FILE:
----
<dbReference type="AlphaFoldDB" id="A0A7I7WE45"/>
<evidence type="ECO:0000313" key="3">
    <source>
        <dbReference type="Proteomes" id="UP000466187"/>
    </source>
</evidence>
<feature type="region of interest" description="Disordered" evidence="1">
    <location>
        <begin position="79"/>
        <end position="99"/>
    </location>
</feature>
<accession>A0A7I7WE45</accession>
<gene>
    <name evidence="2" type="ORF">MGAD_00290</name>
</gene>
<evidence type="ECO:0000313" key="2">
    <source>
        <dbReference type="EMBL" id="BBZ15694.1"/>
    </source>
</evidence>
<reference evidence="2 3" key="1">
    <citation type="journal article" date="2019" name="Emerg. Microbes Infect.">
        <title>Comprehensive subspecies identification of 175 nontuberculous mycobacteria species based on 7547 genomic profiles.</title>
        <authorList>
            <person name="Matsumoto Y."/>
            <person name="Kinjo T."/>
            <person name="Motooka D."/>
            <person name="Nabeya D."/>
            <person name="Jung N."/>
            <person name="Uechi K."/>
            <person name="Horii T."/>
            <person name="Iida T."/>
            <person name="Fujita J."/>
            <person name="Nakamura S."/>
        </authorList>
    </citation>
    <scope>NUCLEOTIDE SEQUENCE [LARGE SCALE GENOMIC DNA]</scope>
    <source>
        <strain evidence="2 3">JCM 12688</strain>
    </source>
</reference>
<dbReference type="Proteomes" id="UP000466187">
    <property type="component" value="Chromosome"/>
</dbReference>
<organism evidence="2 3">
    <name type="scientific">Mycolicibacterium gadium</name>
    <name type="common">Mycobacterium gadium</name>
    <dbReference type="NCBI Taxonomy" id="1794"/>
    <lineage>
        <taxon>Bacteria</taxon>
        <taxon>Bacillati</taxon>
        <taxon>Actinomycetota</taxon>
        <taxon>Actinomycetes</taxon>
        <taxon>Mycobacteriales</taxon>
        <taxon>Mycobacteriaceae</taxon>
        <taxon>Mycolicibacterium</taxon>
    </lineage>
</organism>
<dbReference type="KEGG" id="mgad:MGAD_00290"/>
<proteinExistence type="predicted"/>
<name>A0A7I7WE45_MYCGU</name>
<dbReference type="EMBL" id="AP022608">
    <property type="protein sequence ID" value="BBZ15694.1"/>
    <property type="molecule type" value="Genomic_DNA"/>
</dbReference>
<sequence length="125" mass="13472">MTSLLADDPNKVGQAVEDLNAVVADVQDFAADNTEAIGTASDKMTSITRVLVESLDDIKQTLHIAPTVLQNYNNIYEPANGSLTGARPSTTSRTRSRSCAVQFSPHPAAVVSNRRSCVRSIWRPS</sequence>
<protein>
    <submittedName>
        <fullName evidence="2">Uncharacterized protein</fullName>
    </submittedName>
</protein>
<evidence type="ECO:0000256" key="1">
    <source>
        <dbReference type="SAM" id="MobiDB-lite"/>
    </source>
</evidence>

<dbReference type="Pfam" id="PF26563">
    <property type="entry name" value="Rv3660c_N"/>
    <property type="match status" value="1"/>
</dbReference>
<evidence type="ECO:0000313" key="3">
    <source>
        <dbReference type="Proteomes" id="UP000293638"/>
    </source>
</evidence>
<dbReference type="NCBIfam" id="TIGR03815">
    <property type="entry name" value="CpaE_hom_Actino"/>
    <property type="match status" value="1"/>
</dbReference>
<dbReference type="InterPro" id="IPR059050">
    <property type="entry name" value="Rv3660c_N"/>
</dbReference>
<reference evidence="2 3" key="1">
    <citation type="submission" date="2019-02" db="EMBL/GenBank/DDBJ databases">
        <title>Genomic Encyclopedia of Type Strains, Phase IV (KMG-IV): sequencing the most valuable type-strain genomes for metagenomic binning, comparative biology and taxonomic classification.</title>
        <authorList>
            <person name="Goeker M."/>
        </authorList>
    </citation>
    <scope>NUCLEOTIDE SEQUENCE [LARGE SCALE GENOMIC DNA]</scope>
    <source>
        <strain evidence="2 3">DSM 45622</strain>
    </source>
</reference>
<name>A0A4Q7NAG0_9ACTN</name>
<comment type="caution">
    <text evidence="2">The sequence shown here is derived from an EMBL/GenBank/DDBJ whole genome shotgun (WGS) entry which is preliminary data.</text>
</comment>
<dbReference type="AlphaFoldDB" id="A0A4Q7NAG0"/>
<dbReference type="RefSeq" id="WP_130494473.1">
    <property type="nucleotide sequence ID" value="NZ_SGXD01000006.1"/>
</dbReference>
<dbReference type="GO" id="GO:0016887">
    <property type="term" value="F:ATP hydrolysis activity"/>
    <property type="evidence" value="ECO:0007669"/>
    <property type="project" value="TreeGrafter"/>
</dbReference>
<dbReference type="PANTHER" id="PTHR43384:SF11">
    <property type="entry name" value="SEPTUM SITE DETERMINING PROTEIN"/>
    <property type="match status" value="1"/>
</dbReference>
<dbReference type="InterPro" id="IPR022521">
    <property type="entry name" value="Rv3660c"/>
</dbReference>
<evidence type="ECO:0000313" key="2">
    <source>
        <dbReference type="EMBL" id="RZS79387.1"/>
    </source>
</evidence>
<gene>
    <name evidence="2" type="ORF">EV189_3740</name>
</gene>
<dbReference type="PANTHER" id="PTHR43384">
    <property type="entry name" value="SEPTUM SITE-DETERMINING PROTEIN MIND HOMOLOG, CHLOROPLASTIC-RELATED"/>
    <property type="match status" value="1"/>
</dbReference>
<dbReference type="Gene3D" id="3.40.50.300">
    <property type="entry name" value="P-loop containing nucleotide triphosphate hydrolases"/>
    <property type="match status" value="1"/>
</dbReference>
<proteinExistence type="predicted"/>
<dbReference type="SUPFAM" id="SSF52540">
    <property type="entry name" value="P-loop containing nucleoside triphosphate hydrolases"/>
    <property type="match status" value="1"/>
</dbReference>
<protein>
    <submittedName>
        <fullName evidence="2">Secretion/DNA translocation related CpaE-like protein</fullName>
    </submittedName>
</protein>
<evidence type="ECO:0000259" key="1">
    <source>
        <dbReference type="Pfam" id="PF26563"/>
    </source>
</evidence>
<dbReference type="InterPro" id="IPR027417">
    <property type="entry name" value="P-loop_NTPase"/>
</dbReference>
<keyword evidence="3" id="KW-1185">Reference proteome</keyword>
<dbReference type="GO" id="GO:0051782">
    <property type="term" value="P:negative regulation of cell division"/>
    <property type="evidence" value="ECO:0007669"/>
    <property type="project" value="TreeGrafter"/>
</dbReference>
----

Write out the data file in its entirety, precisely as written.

<dbReference type="AlphaFoldDB" id="A0A7I7WE45"/>
<evidence type="ECO:0000313" key="3">
    <source>
        <dbReference type="Proteomes" id="UP000466187"/>
    </source>
</evidence>
<feature type="region of interest" description="Disordered" evidence="1">
    <location>
        <begin position="79"/>
        <end position="99"/>
    </location>
</feature>
<accession>A0A7I7WE45</accession>
<gene>
    <name evidence="2" type="ORF">MGAD_00290</name>
</gene>
<evidence type="ECO:0000313" key="2">
    <source>
        <dbReference type="EMBL" id="BBZ15694.1"/>
    </source>
</evidence>
<reference evidence="2 3" key="1">
    <citation type="journal article" date="2019" name="Emerg. Microbes Infect.">
        <title>Comprehensive subspecies identification of 175 nontuberculous mycobacteria species based on 7547 genomic profiles.</title>
        <authorList>
            <person name="Matsumoto Y."/>
            <person name="Kinjo T."/>
            <person name="Motooka D."/>
            <person name="Nabeya D."/>
            <person name="Jung N."/>
            <person name="Uechi K."/>
            <person name="Horii T."/>
            <person name="Iida T."/>
            <person name="Fujita J."/>
            <person name="Nakamura S."/>
        </authorList>
    </citation>
    <scope>NUCLEOTIDE SEQUENCE [LARGE SCALE GENOMIC DNA]</scope>
    <source>
        <strain evidence="2 3">JCM 12688</strain>
    </source>
</reference>
<dbReference type="Proteomes" id="UP000466187">
    <property type="component" value="Chromosome"/>
</dbReference>
<organism evidence="2 3">
    <name type="scientific">Mycolicibacterium gadium</name>
    <name type="common">Mycobacterium gadium</name>
    <dbReference type="NCBI Taxonomy" id="1794"/>
    <lineage>
        <taxon>Bacteria</taxon>
        <taxon>Bacillati</taxon>
        <taxon>Actinomycetota</taxon>
        <taxon>Actinomycetes</taxon>
        <taxon>Mycobacteriales</taxon>
        <taxon>Mycobacteriaceae</taxon>
        <taxon>Mycolicibacterium</taxon>
    </lineage>
</organism>
<dbReference type="KEGG" id="mgad:MGAD_00290"/>
<proteinExistence type="predicted"/>
<name>A0A7I7WE45_MYCGU</name>
<dbReference type="EMBL" id="AP022608">
    <property type="protein sequence ID" value="BBZ15694.1"/>
    <property type="molecule type" value="Genomic_DNA"/>
</dbReference>
<sequence length="125" mass="13472">MTSLLADDPNKVGQAVEDLNAVVADVQDFAADNTEAIGTASDKMTSITRVLVESLDDIKQTLHIAPTVLQNYNNIYEPANGSLTGARPSTTSRTRSRSCAVQFSPHPAAVVSNRRSCVRSIWRPS</sequence>
<protein>
    <submittedName>
        <fullName evidence="2">Uncharacterized protein</fullName>
    </submittedName>
</protein>
<evidence type="ECO:0000256" key="1">
    <source>
        <dbReference type="SAM" id="MobiDB-lite"/>
    </source>
</evidence>

<dbReference type="Pfam" id="PF26563">
    <property type="entry name" value="Rv3660c_N"/>
    <property type="match status" value="1"/>
</dbReference>
<evidence type="ECO:0000313" key="3">
    <source>
        <dbReference type="Proteomes" id="UP000293638"/>
    </source>
</evidence>
<dbReference type="NCBIfam" id="TIGR03815">
    <property type="entry name" value="CpaE_hom_Actino"/>
    <property type="match status" value="1"/>
</dbReference>
<dbReference type="InterPro" id="IPR059050">
    <property type="entry name" value="Rv3660c_N"/>
</dbReference>
<reference evidence="2 3" key="1">
    <citation type="submission" date="2019-02" db="EMBL/GenBank/DDBJ databases">
        <title>Genomic Encyclopedia of Type Strains, Phase IV (KMG-IV): sequencing the most valuable type-strain genomes for metagenomic binning, comparative biology and taxonomic classification.</title>
        <authorList>
            <person name="Goeker M."/>
        </authorList>
    </citation>
    <scope>NUCLEOTIDE SEQUENCE [LARGE SCALE GENOMIC DNA]</scope>
    <source>
        <strain evidence="2 3">DSM 45622</strain>
    </source>
</reference>
<name>A0A4Q7NAG0_9ACTN</name>
<comment type="caution">
    <text evidence="2">The sequence shown here is derived from an EMBL/GenBank/DDBJ whole genome shotgun (WGS) entry which is preliminary data.</text>
</comment>
<dbReference type="AlphaFoldDB" id="A0A4Q7NAG0"/>
<dbReference type="RefSeq" id="WP_130494473.1">
    <property type="nucleotide sequence ID" value="NZ_SGXD01000006.1"/>
</dbReference>
<dbReference type="GO" id="GO:0016887">
    <property type="term" value="F:ATP hydrolysis activity"/>
    <property type="evidence" value="ECO:0007669"/>
    <property type="project" value="TreeGrafter"/>
</dbReference>
<dbReference type="PANTHER" id="PTHR43384:SF11">
    <property type="entry name" value="SEPTUM SITE DETERMINING PROTEIN"/>
    <property type="match status" value="1"/>
</dbReference>
<dbReference type="InterPro" id="IPR022521">
    <property type="entry name" value="Rv3660c"/>
</dbReference>
<evidence type="ECO:0000313" key="2">
    <source>
        <dbReference type="EMBL" id="RZS79387.1"/>
    </source>
</evidence>
<gene>
    <name evidence="2" type="ORF">EV189_3740</name>
</gene>
<dbReference type="PANTHER" id="PTHR43384">
    <property type="entry name" value="SEPTUM SITE-DETERMINING PROTEIN MIND HOMOLOG, CHLOROPLASTIC-RELATED"/>
    <property type="match status" value="1"/>
</dbReference>
<dbReference type="Gene3D" id="3.40.50.300">
    <property type="entry name" value="P-loop containing nucleotide triphosphate hydrolases"/>
    <property type="match status" value="1"/>
</dbReference>
<proteinExistence type="predicted"/>
<dbReference type="SUPFAM" id="SSF52540">
    <property type="entry name" value="P-loop containing nucleoside triphosphate hydrolases"/>
    <property type="match status" value="1"/>
</dbReference>
<protein>
    <submittedName>
        <fullName evidence="2">Secretion/DNA translocation related CpaE-like protein</fullName>
    </submittedName>
</protein>
<evidence type="ECO:0000259" key="1">
    <source>
        <dbReference type="Pfam" id="PF26563"/>
    </source>
</evidence>
<dbReference type="InterPro" id="IPR027417">
    <property type="entry name" value="P-loop_NTPase"/>
</dbReference>
<keyword evidence="3" id="KW-1185">Reference proteome</keyword>
<dbReference type="GO" id="GO:0051782">
    <property type="term" value="P:negative regulation of cell division"/>
    <property type="evidence" value="ECO:0007669"/>
    <property type="project" value="TreeGrafter"/>
</dbReference>